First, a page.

Controversial Assembly Rules Put to the Test

In the first test of new, wide-reaching rules that give National Assembly President Heng Samrin the power to decide who is allowed to enter the assembly grounds, a prominent government critic was allowed to meet with the parliamentary Anti-Corruption Commission on Friday.

In a circular dated September 12 and signed by Mr. Samrin, the assembly president gave himself exclusive control over who can enter the parliament compound, attend commission hearings or even meet with individual lawmakers. The circular had cast into doubt the likelihood of a meeting scheduled for Friday between Preap Kol, the executive director of Transparency International Cambodia (TI), and members of the assembly’s Anti-Corruption Commission, headed by CNRP lawmaker Ho Vann.

A security guard allows Preap Kol, executive director of Transparency International Cambodia, onto the grounds of the National Assembly on Friday morning. (Siv Channa/The Cambodia Daily)
A security guard allows Preap Kol, executive director of Transparency International Cambodia, onto the grounds of the National Assembly on Friday morning. (Siv Channa/The Cambodia Daily)

But the meeting went ahead unimpeded Friday because, according to Mr. Vann, he received endorsement for the meeting from National Assembly leadership on September 10, following existing procedures that require Mr. Samrin’s authorization for guests to attend commission hearings.

The new circular says that commissions should, in the future, seek input from civil society groups in a less direct manner.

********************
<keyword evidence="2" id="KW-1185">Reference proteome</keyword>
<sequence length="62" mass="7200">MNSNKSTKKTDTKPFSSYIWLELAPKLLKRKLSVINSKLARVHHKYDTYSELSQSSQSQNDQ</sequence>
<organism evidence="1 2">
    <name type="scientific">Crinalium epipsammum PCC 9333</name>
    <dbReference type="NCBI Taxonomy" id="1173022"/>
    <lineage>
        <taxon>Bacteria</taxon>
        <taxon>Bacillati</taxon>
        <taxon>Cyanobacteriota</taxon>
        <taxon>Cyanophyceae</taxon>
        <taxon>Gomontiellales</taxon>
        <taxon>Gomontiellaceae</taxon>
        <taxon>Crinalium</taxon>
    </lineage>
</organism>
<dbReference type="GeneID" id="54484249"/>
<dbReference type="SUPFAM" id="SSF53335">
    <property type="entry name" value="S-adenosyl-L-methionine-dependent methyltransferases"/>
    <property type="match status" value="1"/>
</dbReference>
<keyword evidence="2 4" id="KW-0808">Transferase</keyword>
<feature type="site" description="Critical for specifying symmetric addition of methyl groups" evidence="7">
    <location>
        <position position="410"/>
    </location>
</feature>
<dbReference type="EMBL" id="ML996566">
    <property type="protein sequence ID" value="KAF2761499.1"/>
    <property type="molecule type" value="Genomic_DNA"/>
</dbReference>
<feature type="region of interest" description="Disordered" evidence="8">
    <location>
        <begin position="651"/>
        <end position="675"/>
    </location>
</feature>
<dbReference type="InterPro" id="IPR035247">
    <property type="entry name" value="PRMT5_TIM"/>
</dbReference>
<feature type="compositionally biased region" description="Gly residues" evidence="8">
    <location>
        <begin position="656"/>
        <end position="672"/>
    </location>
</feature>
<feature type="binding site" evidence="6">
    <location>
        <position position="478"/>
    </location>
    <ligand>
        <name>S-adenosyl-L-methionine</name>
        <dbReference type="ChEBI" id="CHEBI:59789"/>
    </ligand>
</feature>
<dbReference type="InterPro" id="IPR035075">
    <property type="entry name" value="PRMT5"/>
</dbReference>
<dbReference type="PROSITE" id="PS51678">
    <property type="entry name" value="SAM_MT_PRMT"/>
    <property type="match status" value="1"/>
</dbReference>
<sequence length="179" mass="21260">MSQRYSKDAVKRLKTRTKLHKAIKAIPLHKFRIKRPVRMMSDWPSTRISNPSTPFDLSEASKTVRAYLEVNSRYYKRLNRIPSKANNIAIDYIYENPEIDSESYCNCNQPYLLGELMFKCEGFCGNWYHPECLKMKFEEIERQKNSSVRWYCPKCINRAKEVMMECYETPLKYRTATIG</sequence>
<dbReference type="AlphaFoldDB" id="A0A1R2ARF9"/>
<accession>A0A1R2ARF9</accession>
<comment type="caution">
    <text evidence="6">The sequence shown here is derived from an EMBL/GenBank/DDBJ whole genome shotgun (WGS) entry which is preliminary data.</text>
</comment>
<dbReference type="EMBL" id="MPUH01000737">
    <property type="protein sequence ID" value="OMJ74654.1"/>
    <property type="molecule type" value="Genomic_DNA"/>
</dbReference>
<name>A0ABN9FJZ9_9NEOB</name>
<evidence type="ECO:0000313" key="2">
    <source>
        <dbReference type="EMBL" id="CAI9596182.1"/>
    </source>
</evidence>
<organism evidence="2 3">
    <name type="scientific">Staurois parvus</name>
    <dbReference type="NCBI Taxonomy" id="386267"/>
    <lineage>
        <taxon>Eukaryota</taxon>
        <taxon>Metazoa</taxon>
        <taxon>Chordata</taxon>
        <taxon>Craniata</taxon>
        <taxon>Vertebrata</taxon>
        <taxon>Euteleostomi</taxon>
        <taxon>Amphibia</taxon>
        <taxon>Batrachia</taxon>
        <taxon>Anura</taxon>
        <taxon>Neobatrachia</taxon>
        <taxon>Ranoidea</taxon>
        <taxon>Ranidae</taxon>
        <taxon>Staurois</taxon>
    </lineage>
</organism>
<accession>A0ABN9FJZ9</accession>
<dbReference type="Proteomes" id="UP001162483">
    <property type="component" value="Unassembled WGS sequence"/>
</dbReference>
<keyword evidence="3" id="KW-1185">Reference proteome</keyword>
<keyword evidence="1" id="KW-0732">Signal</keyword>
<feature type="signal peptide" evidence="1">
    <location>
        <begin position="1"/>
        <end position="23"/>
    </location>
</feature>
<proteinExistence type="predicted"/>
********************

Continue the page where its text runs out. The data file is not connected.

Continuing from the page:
“The commissions can ask the public or civil society for their opinions from a distance, but they are not authorized to attend the commissions’ meetings,” it says.

However, in Friday’s meeting with the new anti-graft body, Mr. Kol was able to make his case for why there needed to be more transparency in government, he told reporters outside the assembly.

“When there is transparency spreading throughout society, automatically, corruption will be reduced. But now we are in darkness, a lot of information is hidden and we find it hard to get information,” he said.

Mr. Kol said he and the lawmakers discussed the need for a freedom of information law, which CPP lawmaker Chheang Vun said last year would be drafted by the Ministry of Information and passed this year. After being made public earlier this week, Mr. Samrin’s circular has drawn heavy criticism from opposition lawmakers and democracy advocates.

CNRP spokesman Yim Sovann said Friday that the new rules were drafted without consultation and “without warning.”

“The president of the National Assembly signed the circular himself—there is no consensus with the standing committee through the National Assembly,” he said.

“If we respect the circular, it means [the assembly’s powers] will be more narrow, because we joined the National Assembly to be the place, the mother, of democracy in Cambodia. We want the National Assembly to be the place for the people to debate to express their concerns to their representatives,” Mr. Sovann said.

Laura Thornton, country director of the Washington-based National Democratic Institute, said via email that the circular “is a setback for the parliamentary reforms promised during the political negotiations and to the public at large.”

“If the intent, as it is being understood, is to further limit public participation in their legislative body, further consolidate oversight in the power of the president, and limit flexibility of commission chairs, then Cambodia’s National Assembly would be falling short of international standards for open parliamentary practices,” Ms. Thornton said.

CPP lawmakers could not be reached for comment.

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